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02-19-2008, 07:44 PM
Corporate policies for pharmacies -- "such as allowing or encouraging pharmacists to fill hundreds of prescriptions daily and rewarding fast work -- can contribute to errors" in prescription type or dosage, according to a USA Today (http://www.usatoday.com/money/industries/health/2008-02-11-prescription-errors_N.htm?loc=interstitialskip) investigation. The investigation examined policies and alleged errors at Walgreens (http://www.walgreens.com/) and CVS (http://www.cvs.com/CVSApp/cvs/gateway/cvsmain), including lawsuits and pharmacy board disciplinary actions in 10 states. Walgreens and CVS together fill nearly one-third of all prescriptions nationwide.

USA Today found that in cases of alleged errors, "[s]ome common factors emerged," including "too many prescriptions" and "too few pharmacists"; an emphasis on speed; a reliance on technicians, who have less training than pharmacists; pharmacist incentive awards for increasing prescription volume; and a failure to offer or provide face-to-face counseling for most customers, which is required in all but two states.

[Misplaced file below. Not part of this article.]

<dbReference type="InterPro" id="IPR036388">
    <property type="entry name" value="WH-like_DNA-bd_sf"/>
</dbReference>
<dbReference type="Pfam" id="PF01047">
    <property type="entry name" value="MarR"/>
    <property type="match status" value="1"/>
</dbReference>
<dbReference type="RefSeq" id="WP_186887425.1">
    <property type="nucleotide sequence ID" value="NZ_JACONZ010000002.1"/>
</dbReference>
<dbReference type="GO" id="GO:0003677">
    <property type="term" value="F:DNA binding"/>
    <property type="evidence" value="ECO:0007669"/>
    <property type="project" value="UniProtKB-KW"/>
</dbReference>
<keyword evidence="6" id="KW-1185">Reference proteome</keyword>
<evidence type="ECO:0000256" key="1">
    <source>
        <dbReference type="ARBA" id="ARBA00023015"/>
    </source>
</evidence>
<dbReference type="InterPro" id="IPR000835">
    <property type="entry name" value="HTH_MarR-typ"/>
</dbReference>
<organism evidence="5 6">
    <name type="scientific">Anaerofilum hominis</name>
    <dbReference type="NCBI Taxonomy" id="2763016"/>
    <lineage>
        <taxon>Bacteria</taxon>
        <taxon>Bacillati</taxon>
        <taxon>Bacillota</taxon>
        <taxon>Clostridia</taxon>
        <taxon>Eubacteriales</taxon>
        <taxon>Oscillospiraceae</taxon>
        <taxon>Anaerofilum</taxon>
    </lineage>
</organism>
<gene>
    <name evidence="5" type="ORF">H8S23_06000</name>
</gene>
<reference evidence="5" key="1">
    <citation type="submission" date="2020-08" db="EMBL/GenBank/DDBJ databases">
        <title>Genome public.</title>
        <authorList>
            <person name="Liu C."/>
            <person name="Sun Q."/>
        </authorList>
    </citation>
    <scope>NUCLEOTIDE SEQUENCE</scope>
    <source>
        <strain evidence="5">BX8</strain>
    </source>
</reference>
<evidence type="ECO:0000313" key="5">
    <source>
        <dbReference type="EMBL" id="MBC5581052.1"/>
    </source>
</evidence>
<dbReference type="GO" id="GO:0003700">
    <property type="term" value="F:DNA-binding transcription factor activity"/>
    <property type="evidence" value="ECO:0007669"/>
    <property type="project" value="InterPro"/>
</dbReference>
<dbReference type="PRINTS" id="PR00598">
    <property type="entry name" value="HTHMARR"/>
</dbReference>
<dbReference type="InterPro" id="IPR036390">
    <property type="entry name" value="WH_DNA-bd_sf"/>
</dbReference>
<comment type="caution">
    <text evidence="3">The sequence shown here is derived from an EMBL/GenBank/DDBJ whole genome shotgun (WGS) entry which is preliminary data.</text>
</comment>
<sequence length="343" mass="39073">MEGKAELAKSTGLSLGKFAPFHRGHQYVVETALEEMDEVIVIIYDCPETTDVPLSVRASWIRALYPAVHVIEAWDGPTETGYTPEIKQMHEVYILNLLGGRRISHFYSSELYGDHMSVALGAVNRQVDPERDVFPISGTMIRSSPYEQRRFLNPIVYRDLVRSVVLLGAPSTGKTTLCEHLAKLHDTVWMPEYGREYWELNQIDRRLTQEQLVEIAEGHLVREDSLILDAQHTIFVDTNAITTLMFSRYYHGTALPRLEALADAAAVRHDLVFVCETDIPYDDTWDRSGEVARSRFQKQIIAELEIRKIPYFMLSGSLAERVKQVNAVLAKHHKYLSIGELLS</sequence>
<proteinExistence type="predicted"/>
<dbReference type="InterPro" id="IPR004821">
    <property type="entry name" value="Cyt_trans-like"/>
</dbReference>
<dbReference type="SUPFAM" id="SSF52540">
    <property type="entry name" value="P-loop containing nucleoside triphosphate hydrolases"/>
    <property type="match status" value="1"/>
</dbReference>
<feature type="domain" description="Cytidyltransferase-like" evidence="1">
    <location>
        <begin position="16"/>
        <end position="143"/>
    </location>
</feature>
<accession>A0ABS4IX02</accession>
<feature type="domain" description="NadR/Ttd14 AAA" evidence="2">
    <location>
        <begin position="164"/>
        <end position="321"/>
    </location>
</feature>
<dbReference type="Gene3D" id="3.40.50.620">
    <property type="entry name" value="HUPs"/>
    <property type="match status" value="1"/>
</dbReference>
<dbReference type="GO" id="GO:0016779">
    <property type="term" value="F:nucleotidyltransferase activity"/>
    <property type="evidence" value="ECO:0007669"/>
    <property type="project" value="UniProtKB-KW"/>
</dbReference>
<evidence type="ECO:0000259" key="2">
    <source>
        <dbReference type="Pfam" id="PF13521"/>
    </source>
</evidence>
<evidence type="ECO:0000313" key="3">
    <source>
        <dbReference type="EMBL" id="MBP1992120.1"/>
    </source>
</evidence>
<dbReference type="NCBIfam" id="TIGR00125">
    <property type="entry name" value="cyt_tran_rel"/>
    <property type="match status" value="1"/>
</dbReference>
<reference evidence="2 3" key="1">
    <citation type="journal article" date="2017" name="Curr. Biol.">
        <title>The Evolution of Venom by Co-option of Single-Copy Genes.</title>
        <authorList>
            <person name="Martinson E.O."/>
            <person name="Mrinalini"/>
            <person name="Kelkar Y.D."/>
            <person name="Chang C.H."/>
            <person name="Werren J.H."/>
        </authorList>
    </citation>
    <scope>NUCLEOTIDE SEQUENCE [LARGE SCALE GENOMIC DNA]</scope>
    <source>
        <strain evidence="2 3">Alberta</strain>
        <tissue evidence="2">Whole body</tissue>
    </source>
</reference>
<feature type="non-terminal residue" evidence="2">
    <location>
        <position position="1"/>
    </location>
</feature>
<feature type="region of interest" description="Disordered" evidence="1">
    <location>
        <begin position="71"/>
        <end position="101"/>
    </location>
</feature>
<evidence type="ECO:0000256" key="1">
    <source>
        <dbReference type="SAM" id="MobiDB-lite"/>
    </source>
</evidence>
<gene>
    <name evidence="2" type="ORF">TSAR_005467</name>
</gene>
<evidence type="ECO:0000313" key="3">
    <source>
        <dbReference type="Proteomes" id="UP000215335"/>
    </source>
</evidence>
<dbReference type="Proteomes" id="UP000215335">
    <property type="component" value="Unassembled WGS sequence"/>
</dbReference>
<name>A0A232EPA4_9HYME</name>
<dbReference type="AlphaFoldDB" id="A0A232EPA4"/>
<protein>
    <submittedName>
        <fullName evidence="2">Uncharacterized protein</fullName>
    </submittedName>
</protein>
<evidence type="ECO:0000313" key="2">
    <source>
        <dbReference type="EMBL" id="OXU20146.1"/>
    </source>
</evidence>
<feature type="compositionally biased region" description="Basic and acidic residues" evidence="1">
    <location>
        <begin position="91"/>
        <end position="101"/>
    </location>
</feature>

In response to the investigation, Walgreens said that it has spent close to $1 billion over the last 10 years on safety training and technology, which "shows how seriously we take our responsibility to be error-free," according to the company. The goal of the investment is to "take out the possibility of human error as much as possible and have a zero error rate," the company said. CVS said that it has reduced errors to a "small fraction of 1%," and that rate is "continuing to decline," according to Papatya Tankut, the company's vice president for pharmacy professional affairs (McCoy/Brady, USA Today, 2/12).

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